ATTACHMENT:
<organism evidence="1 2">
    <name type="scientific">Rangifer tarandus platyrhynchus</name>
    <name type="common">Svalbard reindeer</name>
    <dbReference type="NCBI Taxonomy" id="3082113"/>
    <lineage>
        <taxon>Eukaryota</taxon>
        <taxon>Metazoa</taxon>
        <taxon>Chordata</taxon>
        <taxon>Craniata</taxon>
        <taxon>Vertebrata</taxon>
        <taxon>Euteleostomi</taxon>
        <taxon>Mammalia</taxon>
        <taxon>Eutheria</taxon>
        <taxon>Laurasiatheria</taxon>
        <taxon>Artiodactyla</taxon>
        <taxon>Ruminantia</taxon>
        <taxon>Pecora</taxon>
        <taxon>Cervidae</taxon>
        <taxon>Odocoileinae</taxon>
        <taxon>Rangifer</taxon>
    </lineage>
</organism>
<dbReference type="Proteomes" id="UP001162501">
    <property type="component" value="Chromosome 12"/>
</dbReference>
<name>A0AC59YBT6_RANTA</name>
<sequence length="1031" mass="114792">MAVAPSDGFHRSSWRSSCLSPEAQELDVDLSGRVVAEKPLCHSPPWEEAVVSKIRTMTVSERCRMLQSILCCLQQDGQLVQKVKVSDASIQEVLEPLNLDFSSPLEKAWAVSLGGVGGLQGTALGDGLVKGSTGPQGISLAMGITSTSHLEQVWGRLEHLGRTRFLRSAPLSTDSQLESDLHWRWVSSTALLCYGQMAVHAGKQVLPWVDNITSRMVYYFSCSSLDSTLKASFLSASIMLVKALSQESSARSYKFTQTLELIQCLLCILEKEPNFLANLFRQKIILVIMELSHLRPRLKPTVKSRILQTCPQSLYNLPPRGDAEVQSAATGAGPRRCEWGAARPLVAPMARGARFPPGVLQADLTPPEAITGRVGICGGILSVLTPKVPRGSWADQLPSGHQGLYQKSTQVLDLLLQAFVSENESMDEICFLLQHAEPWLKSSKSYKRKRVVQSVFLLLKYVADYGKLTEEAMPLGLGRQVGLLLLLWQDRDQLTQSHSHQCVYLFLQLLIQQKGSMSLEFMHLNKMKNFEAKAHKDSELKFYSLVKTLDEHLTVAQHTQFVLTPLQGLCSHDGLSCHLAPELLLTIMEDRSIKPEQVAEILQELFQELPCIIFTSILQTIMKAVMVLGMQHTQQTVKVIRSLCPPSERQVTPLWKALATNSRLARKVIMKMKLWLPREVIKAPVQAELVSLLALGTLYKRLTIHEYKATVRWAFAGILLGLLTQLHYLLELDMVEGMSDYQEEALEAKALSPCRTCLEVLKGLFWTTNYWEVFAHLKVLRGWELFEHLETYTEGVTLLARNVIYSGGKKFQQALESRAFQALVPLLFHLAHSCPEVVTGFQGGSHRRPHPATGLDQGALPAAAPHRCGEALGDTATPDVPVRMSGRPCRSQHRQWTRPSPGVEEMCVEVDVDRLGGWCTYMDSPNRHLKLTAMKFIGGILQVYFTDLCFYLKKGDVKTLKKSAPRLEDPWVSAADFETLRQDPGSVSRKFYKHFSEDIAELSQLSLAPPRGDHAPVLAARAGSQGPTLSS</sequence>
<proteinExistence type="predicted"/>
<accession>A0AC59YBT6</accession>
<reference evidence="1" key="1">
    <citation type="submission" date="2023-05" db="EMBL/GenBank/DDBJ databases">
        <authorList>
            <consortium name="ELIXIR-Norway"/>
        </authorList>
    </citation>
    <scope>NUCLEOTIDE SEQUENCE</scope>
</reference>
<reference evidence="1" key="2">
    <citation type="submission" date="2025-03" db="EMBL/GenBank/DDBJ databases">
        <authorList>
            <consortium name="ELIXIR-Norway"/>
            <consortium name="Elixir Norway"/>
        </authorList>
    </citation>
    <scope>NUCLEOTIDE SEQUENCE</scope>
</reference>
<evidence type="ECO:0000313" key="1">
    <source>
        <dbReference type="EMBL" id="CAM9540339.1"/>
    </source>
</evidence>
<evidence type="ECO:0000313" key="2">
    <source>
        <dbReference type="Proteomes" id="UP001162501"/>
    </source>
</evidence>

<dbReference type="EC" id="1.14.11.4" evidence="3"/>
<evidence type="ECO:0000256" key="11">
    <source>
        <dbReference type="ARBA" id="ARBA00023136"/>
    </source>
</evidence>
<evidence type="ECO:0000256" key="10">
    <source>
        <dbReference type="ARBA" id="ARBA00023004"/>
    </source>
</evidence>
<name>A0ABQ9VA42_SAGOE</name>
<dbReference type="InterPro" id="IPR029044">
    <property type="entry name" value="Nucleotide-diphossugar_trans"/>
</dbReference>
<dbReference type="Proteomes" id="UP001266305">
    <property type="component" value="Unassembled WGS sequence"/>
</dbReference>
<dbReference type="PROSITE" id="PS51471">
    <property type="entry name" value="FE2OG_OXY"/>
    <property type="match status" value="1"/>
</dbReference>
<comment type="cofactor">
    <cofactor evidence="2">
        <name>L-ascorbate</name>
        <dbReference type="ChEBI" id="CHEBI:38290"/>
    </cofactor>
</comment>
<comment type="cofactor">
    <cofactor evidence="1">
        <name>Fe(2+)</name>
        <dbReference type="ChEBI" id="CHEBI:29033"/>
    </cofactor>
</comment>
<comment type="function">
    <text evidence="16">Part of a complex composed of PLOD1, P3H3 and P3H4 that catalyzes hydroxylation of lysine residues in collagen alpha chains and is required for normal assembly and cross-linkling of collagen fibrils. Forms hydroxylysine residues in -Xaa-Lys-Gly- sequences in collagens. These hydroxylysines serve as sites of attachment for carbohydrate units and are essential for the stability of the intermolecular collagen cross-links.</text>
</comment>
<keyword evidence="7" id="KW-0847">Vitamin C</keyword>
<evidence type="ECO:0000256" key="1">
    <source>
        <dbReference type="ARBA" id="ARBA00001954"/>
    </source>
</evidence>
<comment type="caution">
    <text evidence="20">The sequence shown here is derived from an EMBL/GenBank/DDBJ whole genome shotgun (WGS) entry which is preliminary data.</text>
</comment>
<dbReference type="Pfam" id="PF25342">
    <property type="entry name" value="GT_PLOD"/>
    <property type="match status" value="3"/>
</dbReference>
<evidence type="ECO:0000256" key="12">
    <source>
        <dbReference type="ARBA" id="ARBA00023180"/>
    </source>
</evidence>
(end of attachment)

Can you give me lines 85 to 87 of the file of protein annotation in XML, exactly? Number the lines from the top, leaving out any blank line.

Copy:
<comment type="cofactor">
    <cofactor evidence="1">
        <name>Fe(2+)</name>